Standing at the edge of a small fenland pond somewhere in the East of the Netherlands, I wonder how many people notice the spectacular show that is taking place just above the water’s surface. Not many, I estimate, because I am regularly asked by passing walkers what it is that I am photographing. “Damselflies,” I reply, and just to be certain they understand I point to the slender blue stripes that are flashing across the water.

It is unbelievably fascinating to immerse yourself in the world of insects. You enter a new domain that few people know. Another great thing is that this nature-in-miniature is often entirely free of human influence. Pure wilderness at micro level. The small fen seems to be a paradise for damselflies and dragonflies. On a hot summer’s day, it is a hive of activity, with dozens of damselflies skimming across the surface together. The purple moor-grass and soft rushes along the edge are full of couples, angrily engaged in reproduction. Again and again I try to capture the elegance of the damselflies in my photographs. It’s a difficult task. They are incredibly fast, agile and unpredictable – at least to me. It’s only after many thousands of shots and several more summers that I have some images that I feel do justice to the beauty of these graceful hunters.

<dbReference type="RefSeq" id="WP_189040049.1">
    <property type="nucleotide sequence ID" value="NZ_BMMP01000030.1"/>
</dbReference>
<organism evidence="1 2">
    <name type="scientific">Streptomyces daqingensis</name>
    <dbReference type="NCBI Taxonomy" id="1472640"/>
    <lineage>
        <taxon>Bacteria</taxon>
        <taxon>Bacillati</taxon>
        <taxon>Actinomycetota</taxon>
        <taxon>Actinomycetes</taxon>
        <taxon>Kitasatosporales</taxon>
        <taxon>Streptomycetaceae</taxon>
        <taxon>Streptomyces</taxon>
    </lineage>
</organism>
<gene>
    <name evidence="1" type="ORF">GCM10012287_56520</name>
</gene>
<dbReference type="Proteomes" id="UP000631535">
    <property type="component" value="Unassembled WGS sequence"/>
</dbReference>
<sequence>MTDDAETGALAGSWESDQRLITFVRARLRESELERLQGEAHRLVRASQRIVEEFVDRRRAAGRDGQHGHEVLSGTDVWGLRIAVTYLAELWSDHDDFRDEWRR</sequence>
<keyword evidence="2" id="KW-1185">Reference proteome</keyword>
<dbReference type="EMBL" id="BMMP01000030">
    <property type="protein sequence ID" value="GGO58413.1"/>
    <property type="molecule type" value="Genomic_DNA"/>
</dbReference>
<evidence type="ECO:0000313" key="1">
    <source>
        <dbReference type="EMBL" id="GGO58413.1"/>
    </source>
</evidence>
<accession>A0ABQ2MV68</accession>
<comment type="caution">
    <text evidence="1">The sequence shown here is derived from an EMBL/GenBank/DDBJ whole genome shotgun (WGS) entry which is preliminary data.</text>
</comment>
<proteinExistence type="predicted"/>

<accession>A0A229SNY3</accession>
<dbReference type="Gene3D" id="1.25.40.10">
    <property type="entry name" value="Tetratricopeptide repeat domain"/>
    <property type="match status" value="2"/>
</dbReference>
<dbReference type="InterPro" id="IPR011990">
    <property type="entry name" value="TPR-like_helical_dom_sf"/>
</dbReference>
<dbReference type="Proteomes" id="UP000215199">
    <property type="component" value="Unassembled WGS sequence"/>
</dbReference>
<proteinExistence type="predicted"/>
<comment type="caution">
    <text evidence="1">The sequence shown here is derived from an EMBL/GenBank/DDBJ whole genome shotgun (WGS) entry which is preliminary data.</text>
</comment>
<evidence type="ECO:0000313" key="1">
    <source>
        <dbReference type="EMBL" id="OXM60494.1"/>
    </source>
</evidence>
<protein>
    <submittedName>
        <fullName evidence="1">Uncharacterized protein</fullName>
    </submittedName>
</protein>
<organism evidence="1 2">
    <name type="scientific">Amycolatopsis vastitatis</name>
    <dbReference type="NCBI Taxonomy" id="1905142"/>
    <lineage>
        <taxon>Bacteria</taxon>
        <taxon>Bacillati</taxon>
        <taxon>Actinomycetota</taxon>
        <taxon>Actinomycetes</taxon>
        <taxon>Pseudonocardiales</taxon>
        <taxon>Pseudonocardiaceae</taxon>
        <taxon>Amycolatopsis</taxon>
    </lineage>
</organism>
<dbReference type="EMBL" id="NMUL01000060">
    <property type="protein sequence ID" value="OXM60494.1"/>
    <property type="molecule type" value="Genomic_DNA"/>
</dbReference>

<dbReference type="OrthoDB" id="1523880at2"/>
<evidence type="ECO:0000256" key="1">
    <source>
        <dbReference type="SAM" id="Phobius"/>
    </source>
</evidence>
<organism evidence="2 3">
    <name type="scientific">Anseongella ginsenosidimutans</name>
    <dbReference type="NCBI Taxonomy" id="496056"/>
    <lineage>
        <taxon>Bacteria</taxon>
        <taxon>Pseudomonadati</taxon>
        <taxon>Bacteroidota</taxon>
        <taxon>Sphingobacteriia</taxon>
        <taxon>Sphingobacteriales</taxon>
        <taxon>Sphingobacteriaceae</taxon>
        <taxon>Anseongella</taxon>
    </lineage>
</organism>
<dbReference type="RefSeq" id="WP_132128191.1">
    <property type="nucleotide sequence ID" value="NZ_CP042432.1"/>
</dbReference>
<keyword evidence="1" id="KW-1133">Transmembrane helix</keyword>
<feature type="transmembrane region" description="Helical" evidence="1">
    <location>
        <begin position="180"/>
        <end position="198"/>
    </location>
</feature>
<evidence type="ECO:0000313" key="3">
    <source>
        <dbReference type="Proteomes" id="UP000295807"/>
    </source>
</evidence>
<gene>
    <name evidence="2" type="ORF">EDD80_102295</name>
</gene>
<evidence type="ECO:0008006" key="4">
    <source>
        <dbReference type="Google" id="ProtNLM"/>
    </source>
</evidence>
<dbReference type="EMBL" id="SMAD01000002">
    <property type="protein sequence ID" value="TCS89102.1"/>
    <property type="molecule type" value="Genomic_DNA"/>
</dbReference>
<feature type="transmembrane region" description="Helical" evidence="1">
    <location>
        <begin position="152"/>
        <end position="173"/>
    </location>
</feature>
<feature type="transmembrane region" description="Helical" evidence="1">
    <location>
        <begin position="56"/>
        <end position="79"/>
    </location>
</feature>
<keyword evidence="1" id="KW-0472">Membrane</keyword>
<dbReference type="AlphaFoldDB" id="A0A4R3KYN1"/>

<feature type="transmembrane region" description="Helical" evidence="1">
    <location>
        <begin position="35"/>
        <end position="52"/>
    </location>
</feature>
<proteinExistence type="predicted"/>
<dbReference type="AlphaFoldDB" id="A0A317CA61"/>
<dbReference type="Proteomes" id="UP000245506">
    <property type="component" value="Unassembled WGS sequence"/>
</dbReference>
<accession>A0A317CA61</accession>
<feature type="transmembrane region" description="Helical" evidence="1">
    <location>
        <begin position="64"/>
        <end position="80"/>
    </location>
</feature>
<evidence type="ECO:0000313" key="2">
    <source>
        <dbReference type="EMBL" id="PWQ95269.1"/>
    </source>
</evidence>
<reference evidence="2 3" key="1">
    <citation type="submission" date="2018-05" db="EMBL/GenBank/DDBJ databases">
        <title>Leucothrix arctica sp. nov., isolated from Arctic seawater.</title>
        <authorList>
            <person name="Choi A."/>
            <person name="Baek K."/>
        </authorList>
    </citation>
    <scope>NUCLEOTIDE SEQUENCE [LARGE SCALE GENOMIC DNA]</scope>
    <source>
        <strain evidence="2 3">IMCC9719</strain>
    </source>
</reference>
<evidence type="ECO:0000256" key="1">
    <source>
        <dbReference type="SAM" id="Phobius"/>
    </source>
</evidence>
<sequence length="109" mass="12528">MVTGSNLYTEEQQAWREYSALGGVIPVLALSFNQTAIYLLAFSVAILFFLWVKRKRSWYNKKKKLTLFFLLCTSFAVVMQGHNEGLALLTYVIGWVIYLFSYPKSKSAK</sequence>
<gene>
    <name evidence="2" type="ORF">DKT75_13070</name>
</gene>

The damselfly photo series was published in GEO magazine, National Geographic (NL edition) and many other magazines.